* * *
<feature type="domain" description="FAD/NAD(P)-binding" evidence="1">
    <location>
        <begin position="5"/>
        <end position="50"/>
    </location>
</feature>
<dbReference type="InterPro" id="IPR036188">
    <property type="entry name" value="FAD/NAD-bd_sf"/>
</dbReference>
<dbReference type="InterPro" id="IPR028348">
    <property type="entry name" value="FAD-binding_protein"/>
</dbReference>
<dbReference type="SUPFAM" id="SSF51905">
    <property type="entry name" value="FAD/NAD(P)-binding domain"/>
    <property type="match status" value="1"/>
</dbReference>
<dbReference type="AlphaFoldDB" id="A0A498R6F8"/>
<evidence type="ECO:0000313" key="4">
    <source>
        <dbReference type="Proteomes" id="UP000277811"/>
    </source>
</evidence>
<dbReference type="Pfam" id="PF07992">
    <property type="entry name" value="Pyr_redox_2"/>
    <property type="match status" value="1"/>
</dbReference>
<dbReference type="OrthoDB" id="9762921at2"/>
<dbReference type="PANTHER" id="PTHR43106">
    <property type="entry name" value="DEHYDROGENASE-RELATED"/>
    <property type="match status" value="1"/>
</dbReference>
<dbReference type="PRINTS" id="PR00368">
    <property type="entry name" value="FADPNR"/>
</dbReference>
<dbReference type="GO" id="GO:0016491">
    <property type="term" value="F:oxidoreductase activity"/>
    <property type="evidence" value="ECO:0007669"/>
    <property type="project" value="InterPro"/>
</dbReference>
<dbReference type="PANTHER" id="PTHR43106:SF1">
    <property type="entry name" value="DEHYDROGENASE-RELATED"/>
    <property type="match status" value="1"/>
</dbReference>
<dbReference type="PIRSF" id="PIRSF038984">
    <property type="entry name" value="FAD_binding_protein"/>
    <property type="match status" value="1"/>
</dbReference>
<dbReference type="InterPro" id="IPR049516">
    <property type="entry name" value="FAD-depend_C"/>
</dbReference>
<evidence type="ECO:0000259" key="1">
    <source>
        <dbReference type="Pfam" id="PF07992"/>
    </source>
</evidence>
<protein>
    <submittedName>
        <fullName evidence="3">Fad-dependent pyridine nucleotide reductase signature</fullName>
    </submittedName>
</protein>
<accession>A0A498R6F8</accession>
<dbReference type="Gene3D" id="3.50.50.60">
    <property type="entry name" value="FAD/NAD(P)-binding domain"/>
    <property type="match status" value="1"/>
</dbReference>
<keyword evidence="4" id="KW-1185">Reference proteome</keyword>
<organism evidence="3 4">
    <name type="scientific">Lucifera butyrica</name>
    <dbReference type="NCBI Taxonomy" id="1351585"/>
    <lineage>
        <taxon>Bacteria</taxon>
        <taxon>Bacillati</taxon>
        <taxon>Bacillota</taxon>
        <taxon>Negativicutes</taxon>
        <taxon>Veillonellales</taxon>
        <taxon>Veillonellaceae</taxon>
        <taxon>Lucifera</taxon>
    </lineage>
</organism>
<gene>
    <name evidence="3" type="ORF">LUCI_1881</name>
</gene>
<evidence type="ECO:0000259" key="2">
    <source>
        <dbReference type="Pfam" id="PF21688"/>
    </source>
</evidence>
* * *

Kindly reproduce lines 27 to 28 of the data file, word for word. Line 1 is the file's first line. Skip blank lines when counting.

<dbReference type="OrthoDB" id="9762921at2"/>
<dbReference type="PANTHER" id="PTHR43106">